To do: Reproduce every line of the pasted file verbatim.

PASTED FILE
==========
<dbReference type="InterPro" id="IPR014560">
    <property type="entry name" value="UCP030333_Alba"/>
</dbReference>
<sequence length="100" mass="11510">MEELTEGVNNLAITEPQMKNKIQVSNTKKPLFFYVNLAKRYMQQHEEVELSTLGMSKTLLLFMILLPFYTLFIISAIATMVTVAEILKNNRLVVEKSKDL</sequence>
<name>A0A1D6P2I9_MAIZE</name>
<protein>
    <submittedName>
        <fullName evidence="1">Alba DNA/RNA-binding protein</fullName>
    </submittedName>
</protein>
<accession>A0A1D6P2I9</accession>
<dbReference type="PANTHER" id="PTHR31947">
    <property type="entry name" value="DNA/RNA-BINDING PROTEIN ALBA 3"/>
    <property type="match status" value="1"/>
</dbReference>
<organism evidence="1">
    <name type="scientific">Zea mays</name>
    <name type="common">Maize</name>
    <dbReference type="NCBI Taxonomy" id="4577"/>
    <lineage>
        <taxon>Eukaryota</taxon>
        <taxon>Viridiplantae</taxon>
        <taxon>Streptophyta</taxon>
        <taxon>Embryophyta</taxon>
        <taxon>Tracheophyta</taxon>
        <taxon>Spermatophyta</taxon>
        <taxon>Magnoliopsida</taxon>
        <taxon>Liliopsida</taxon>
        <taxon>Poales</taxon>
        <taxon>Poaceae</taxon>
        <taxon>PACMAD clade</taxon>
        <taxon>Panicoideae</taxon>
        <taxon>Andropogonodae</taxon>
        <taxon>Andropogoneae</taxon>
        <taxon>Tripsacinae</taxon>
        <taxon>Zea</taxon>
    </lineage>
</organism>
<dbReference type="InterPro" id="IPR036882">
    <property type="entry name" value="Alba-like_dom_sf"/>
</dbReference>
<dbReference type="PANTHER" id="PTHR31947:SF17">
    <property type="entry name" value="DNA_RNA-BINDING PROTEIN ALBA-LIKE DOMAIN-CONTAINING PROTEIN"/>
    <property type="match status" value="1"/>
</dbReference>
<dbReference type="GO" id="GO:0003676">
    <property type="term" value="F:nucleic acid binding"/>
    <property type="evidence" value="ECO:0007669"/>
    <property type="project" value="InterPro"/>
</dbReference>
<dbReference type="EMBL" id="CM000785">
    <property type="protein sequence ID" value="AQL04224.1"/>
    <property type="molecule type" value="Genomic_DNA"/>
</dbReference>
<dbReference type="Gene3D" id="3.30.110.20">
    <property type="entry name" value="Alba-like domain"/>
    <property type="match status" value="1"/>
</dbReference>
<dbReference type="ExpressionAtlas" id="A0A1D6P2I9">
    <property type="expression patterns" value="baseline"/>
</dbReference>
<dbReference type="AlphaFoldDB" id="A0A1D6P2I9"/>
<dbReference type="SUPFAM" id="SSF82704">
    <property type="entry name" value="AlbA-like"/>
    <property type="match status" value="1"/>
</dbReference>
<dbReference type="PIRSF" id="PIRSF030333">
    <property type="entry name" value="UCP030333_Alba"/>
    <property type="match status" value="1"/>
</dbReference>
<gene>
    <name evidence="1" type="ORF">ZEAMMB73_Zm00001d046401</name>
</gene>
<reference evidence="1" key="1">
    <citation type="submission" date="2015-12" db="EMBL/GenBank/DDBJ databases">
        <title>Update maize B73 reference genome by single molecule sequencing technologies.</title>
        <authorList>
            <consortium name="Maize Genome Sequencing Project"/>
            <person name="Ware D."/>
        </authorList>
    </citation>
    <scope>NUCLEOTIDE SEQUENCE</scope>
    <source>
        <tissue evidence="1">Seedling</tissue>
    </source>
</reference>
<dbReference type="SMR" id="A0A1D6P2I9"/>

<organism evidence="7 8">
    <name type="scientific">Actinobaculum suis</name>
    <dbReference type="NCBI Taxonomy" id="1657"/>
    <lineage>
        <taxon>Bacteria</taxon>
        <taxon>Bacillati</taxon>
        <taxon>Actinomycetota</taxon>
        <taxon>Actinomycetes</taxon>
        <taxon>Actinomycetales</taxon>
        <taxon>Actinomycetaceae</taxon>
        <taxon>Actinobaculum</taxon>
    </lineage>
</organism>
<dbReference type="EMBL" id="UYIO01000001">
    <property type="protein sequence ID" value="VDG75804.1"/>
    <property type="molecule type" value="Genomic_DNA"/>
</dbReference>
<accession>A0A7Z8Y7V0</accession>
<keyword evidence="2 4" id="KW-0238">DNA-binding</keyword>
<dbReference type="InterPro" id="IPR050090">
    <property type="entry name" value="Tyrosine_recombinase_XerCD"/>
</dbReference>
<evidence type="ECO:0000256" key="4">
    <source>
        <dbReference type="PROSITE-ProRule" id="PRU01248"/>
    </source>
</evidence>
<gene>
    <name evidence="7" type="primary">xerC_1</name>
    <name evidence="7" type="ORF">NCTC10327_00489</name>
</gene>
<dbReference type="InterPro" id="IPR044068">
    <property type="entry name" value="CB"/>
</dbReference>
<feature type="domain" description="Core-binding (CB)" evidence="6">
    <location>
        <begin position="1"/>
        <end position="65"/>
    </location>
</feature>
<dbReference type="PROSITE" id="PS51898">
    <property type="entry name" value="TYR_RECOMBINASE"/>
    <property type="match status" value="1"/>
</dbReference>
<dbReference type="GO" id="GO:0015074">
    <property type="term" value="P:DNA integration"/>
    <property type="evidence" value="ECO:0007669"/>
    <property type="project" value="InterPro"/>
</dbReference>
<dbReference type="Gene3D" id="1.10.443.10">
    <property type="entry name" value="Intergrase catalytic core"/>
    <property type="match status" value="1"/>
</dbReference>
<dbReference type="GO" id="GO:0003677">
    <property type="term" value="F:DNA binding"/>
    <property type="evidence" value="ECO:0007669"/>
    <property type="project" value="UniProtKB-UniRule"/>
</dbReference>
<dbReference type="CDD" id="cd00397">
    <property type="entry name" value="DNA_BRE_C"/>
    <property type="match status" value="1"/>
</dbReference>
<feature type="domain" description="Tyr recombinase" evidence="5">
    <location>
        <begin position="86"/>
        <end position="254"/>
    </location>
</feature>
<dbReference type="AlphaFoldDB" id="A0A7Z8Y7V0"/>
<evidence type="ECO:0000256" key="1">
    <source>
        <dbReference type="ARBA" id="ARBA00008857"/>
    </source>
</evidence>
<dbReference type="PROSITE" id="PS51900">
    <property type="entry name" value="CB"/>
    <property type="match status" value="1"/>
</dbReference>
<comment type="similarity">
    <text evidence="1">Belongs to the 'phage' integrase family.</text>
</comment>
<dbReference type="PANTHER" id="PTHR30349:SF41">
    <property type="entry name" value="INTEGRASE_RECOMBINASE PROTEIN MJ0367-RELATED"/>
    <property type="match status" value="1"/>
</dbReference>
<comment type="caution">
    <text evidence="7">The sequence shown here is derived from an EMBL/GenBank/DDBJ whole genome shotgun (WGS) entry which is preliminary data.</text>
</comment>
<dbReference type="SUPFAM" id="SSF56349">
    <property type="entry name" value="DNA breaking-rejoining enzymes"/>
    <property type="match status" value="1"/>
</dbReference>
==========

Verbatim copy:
<dbReference type="InterPro" id="IPR014560">
    <property type="entry name" value="UCP030333_Alba"/>
</dbReference>
<sequence length="100" mass="11510">MEELTEGVNNLAITEPQMKNKIQVSNTKKPLFFYVNLAKRYMQQHEEVELSTLGMSKTLLLFMILLPFYTLFIISAIATMVTVAEILKNNRLVVEKSKDL</sequence>
<name>A0A1D6P2I9_MAIZE</name>
<protein>
    <submittedName>
        <fullName evidence="1">Alba DNA/RNA-binding protein</fullName>
    </submittedName>
</protein>
<accession>A0A1D6P2I9</accession>
<dbReference type="PANTHER" id="PTHR31947">
    <property type="entry name" value="DNA/RNA-BINDING PROTEIN ALBA 3"/>
    <property type="match status" value="1"/>
</dbReference>
<organism evidence="1">
    <name type="scientific">Zea mays</name>
    <name type="common">Maize</name>
    <dbReference type="NCBI Taxonomy" id="4577"/>
    <lineage>
        <taxon>Eukaryota</taxon>
        <taxon>Viridiplantae</taxon>
        <taxon>Streptophyta</taxon>
        <taxon>Embryophyta</taxon>
        <taxon>Tracheophyta</taxon>
        <taxon>Spermatophyta</taxon>
        <taxon>Magnoliopsida</taxon>
        <taxon>Liliopsida</taxon>
        <taxon>Poales</taxon>
        <taxon>Poaceae</taxon>
        <taxon>PACMAD clade</taxon>
        <taxon>Panicoideae</taxon>
        <taxon>Andropogonodae</taxon>
        <taxon>Andropogoneae</taxon>
        <taxon>Tripsacinae</taxon>
        <taxon>Zea</taxon>
    </lineage>
</organism>
<dbReference type="InterPro" id="IPR036882">
    <property type="entry name" value="Alba-like_dom_sf"/>
</dbReference>
<dbReference type="PANTHER" id="PTHR31947:SF17">
    <property type="entry name" value="DNA_RNA-BINDING PROTEIN ALBA-LIKE DOMAIN-CONTAINING PROTEIN"/>
    <property type="match status" value="1"/>
</dbReference>
<dbReference type="GO" id="GO:0003676">
    <property type="term" value="F:nucleic acid binding"/>
    <property type="evidence" value="ECO:0007669"/>
    <property type="project" value="InterPro"/>
</dbReference>
<dbReference type="EMBL" id="CM000785">
    <property type="protein sequence ID" value="AQL04224.1"/>
    <property type="molecule type" value="Genomic_DNA"/>
</dbReference>
<dbReference type="Gene3D" id="3.30.110.20">
    <property type="entry name" value="Alba-like domain"/>
    <property type="match status" value="1"/>
</dbReference>
<dbReference type="ExpressionAtlas" id="A0A1D6P2I9">
    <property type="expression patterns" value="baseline"/>
</dbReference>
<dbReference type="AlphaFoldDB" id="A0A1D6P2I9"/>
<dbReference type="SUPFAM" id="SSF82704">
    <property type="entry name" value="AlbA-like"/>
    <property type="match status" value="1"/>
</dbReference>
<dbReference type="PIRSF" id="PIRSF030333">
    <property type="entry name" value="UCP030333_Alba"/>
    <property type="match status" value="1"/>
</dbReference>
<gene>
    <name evidence="1" type="ORF">ZEAMMB73_Zm00001d046401</name>
</gene>
<reference evidence="1" key="1">
    <citation type="submission" date="2015-12" db="EMBL/GenBank/DDBJ databases">
        <title>Update maize B73 reference genome by single molecule sequencing technologies.</title>
        <authorList>
            <consortium name="Maize Genome Sequencing Project"/>
            <person name="Ware D."/>
        </authorList>
    </citation>
    <scope>NUCLEOTIDE SEQUENCE</scope>
    <source>
        <tissue evidence="1">Seedling</tissue>
    </source>
</reference>
<dbReference type="SMR" id="A0A1D6P2I9"/>

<organism evidence="7 8">
    <name type="scientific">Actinobaculum suis</name>
    <dbReference type="NCBI Taxonomy" id="1657"/>
    <lineage>
        <taxon>Bacteria</taxon>
        <taxon>Bacillati</taxon>
        <taxon>Actinomycetota</taxon>
        <taxon>Actinomycetes</taxon>
        <taxon>Actinomycetales</taxon>
        <taxon>Actinomycetaceae</taxon>
        <taxon>Actinobaculum</taxon>
    </lineage>
</organism>
<dbReference type="EMBL" id="UYIO01000001">
    <property type="protein sequence ID" value="VDG75804.1"/>
    <property type="molecule type" value="Genomic_DNA"/>
</dbReference>
<accession>A0A7Z8Y7V0</accession>
<keyword evidence="2 4" id="KW-0238">DNA-binding</keyword>
<dbReference type="InterPro" id="IPR050090">
    <property type="entry name" value="Tyrosine_recombinase_XerCD"/>
</dbReference>
<evidence type="ECO:0000256" key="4">
    <source>
        <dbReference type="PROSITE-ProRule" id="PRU01248"/>
    </source>
</evidence>
<gene>
    <name evidence="7" type="primary">xerC_1</name>
    <name evidence="7" type="ORF">NCTC10327_00489</name>
</gene>
<dbReference type="InterPro" id="IPR044068">
    <property type="entry name" value="CB"/>
</dbReference>
<feature type="domain" description="Core-binding (CB)" evidence="6">
    <location>
        <begin position="1"/>
        <end position="65"/>
    </location>
</feature>
<dbReference type="PROSITE" id="PS51898">
    <property type="entry name" value="TYR_RECOMBINASE"/>
    <property type="match status" value="1"/>
</dbReference>
<dbReference type="GO" id="GO:0015074">
    <property type="term" value="P:DNA integration"/>
    <property type="evidence" value="ECO:0007669"/>
    <property type="project" value="InterPro"/>
</dbReference>
<dbReference type="Gene3D" id="1.10.443.10">
    <property type="entry name" value="Intergrase catalytic core"/>
    <property type="match status" value="1"/>
</dbReference>
<dbReference type="GO" id="GO:0003677">
    <property type="term" value="F:DNA binding"/>
    <property type="evidence" value="ECO:0007669"/>
    <property type="project" value="UniProtKB-UniRule"/>
</dbReference>
<dbReference type="CDD" id="cd00397">
    <property type="entry name" value="DNA_BRE_C"/>
    <property type="match status" value="1"/>
</dbReference>
<feature type="domain" description="Tyr recombinase" evidence="5">
    <location>
        <begin position="86"/>
        <end position="254"/>
    </location>
</feature>
<dbReference type="AlphaFoldDB" id="A0A7Z8Y7V0"/>
<evidence type="ECO:0000256" key="1">
    <source>
        <dbReference type="ARBA" id="ARBA00008857"/>
    </source>
</evidence>
<dbReference type="PROSITE" id="PS51900">
    <property type="entry name" value="CB"/>
    <property type="match status" value="1"/>
</dbReference>
<comment type="similarity">
    <text evidence="1">Belongs to the 'phage' integrase family.</text>
</comment>
<dbReference type="PANTHER" id="PTHR30349:SF41">
    <property type="entry name" value="INTEGRASE_RECOMBINASE PROTEIN MJ0367-RELATED"/>
    <property type="match status" value="1"/>
</dbReference>
<comment type="caution">
    <text evidence="7">The sequence shown here is derived from an EMBL/GenBank/DDBJ whole genome shotgun (WGS) entry which is preliminary data.</text>
</comment>
<dbReference type="SUPFAM" id="SSF56349">
    <property type="entry name" value="DNA breaking-rejoining enzymes"/>
    <property type="match status" value="1"/>
</dbReference>